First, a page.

The information social media sites provide about reach and impact is limited to what happens on the sites and is fairly universal. They can’t track how people who view posts behave later offline, or directly measure whether viewing posts changes how they think about animals. They also have limited ability to differentiate between the various types of posts an organization might make. We would expect a post containing video footage from an undercover investigation to have a different effect from a text post about a new vegan ice cream being produced, but typically organizations post many kinds of content and collect statistics that don’t separate them.
This presents a challenge for evaluation: there’s a lot of available data, but it isn’t clear how to convert this data to outcomes for animals. Furthermore, different types of content may vary in how the outcomes measured by online systems relate to impacts for animals. Cute animal pictures might get a lot of likes and shares while causing little change, while petitions against cruelty could cause more change and get fewer likes. As evaluators, we need to select metrics that are as close as possible to recording meaningful outcomes, while remaining aware of the distance between the outcomes measured on social media and what we actually care about – the impact on animals.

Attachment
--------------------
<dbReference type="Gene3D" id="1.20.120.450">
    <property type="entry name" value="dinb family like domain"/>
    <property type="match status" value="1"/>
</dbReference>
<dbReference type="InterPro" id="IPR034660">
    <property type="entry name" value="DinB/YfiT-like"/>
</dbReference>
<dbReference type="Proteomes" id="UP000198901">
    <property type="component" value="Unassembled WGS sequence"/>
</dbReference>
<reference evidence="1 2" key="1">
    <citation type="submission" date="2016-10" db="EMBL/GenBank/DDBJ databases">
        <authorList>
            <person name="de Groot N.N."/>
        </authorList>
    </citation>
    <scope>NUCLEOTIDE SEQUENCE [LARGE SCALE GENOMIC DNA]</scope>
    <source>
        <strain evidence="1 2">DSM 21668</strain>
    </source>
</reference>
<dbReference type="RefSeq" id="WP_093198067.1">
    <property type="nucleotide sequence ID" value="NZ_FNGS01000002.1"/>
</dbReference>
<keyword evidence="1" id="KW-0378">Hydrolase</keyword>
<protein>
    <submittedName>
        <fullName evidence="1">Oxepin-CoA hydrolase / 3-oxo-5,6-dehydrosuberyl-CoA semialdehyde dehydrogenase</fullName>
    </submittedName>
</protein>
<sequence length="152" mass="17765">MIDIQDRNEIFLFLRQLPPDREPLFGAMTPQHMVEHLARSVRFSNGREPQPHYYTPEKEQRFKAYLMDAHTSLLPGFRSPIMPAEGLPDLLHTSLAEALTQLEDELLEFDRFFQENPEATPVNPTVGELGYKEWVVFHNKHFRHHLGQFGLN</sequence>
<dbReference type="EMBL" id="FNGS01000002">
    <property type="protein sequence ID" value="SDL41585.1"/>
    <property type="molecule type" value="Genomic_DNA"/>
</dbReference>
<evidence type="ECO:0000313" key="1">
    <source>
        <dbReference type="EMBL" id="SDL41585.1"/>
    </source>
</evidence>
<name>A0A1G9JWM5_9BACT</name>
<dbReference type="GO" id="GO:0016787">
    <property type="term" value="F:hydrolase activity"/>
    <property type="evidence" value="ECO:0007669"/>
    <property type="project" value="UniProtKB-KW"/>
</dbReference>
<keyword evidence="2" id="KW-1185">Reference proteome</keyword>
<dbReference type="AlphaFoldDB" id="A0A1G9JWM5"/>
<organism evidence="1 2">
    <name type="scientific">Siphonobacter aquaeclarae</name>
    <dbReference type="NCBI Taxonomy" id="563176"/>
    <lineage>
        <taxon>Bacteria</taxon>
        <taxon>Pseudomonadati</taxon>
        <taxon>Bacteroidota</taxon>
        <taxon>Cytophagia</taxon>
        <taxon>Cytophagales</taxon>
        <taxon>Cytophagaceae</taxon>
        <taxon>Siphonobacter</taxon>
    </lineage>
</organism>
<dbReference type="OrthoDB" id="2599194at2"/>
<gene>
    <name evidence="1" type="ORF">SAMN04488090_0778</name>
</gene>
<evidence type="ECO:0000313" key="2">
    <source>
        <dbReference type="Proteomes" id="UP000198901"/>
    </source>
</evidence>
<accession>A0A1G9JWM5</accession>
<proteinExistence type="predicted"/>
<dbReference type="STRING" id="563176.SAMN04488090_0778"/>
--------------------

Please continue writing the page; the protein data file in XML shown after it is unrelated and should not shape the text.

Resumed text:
In 2015, we chose to use the number of shares an organization’s social media posts had received. We liked this metric because it applies to all types of posts (videos, photos, links, etc.) and because it is easy for organizations to provide.